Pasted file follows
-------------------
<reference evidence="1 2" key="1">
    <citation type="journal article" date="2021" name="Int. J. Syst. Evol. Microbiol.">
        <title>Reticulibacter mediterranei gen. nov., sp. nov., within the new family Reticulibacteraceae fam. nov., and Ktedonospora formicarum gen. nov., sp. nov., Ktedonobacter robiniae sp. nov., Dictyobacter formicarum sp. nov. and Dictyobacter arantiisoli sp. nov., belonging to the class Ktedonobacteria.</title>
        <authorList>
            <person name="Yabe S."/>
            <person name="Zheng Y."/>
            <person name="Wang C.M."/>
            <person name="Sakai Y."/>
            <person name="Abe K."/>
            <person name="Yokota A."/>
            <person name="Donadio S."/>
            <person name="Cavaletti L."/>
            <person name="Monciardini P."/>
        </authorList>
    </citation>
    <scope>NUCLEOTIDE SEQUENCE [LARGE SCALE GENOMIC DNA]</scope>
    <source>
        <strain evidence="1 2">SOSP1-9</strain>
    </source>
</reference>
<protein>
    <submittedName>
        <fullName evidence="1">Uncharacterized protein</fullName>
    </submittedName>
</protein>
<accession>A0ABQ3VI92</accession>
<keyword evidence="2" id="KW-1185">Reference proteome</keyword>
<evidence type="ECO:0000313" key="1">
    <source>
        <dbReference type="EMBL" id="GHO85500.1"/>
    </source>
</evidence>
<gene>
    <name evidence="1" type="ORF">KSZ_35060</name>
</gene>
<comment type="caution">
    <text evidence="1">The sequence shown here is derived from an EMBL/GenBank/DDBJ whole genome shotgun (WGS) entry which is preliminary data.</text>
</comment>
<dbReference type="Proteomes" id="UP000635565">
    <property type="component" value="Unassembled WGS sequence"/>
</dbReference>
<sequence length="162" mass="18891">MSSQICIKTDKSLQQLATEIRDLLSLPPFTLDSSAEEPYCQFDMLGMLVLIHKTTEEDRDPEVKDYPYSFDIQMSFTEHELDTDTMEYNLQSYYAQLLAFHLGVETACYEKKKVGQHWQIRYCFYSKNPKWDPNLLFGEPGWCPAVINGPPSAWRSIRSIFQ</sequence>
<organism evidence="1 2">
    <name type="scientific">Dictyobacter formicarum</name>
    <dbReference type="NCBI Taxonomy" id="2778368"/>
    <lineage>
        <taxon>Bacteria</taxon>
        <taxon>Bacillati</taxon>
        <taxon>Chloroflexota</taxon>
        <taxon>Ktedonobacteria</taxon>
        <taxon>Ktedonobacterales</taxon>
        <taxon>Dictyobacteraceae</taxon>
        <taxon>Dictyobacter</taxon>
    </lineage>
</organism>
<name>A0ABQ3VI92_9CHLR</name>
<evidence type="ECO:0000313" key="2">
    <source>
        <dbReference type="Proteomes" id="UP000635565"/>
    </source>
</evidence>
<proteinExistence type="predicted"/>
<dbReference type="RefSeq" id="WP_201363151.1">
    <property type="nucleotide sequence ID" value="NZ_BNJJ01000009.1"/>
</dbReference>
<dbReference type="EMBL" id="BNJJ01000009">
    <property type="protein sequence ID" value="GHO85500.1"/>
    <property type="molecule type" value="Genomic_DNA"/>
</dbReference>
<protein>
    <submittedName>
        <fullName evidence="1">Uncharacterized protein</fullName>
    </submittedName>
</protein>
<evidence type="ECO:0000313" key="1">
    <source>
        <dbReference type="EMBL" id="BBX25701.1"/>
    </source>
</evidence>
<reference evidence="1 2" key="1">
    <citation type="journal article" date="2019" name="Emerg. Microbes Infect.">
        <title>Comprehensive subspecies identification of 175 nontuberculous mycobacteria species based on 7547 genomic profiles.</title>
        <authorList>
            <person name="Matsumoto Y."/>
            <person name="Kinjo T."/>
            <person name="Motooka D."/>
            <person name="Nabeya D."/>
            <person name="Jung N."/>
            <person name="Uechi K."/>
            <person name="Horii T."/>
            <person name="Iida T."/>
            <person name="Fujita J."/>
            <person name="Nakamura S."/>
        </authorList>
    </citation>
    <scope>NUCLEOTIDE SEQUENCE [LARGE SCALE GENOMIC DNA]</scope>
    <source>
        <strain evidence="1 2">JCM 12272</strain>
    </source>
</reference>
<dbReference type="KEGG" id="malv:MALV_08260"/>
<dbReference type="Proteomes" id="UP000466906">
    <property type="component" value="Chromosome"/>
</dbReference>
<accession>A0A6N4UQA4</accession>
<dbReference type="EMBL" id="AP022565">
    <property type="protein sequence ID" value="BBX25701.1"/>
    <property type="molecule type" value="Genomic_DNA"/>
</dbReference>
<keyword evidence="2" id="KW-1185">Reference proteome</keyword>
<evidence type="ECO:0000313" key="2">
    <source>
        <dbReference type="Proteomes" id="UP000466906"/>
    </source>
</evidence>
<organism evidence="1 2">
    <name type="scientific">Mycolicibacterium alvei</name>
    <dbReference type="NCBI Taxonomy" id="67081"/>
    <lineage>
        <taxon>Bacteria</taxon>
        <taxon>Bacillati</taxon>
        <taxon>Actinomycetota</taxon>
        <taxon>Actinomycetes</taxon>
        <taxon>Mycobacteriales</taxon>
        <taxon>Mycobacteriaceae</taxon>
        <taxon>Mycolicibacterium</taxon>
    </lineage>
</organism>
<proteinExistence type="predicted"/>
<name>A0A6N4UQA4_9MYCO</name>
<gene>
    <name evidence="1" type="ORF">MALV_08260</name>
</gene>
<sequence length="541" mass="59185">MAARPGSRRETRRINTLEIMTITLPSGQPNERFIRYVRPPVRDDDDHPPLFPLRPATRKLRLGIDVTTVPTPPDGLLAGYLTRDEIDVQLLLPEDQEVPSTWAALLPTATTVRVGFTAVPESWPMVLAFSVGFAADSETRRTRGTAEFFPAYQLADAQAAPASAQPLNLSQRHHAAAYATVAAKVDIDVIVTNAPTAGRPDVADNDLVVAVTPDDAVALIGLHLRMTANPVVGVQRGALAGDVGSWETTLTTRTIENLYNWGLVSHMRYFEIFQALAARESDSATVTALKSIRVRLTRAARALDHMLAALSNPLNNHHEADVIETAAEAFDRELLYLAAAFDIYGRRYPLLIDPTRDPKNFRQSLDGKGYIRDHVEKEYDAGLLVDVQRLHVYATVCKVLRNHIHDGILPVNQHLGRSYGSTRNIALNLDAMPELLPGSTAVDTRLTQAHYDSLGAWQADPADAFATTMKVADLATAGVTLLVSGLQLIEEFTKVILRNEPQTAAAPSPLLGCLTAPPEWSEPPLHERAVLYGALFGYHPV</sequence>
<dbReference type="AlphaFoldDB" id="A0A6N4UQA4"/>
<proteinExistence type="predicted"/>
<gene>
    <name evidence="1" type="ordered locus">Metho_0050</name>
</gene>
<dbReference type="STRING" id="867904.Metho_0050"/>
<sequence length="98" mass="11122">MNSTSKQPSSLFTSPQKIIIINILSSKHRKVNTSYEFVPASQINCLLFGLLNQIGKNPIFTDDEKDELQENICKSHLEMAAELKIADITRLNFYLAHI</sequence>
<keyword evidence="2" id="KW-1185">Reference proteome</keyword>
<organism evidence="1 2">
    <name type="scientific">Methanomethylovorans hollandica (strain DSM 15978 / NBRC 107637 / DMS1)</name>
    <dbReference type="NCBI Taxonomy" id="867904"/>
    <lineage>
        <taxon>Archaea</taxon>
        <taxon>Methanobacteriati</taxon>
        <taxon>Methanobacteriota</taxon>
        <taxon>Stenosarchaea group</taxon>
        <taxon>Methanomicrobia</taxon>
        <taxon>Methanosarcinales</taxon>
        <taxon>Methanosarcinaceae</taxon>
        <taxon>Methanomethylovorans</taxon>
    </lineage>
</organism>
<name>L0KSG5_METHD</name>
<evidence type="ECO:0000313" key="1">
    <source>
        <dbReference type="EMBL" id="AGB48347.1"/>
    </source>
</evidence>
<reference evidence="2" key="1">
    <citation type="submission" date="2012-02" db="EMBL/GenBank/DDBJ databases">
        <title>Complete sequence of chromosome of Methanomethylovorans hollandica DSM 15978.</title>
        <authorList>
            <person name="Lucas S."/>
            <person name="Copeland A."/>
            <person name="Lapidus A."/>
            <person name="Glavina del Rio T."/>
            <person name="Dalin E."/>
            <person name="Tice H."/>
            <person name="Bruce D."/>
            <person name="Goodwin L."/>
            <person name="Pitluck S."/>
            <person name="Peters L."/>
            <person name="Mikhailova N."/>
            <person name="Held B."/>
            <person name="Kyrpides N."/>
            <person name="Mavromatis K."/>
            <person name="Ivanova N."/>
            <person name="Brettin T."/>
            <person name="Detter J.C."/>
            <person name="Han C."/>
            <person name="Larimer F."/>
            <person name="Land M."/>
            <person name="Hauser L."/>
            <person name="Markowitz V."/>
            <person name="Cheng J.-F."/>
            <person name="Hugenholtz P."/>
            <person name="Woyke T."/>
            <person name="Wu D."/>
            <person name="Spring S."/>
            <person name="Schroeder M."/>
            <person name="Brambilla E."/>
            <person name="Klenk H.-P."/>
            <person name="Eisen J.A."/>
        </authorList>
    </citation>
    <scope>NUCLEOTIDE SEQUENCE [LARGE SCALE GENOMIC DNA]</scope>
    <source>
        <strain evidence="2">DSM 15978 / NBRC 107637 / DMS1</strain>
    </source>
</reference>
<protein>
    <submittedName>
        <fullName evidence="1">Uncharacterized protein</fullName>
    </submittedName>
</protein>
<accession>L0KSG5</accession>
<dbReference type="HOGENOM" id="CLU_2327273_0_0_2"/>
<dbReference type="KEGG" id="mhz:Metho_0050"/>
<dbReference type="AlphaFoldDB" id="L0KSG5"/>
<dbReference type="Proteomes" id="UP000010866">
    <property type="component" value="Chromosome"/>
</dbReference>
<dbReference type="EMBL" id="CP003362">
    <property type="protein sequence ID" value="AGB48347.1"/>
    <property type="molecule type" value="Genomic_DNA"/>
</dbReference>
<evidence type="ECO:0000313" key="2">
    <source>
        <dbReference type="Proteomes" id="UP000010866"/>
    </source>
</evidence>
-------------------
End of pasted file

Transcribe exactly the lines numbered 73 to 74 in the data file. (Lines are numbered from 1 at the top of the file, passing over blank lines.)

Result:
    </submittedName>
</protein>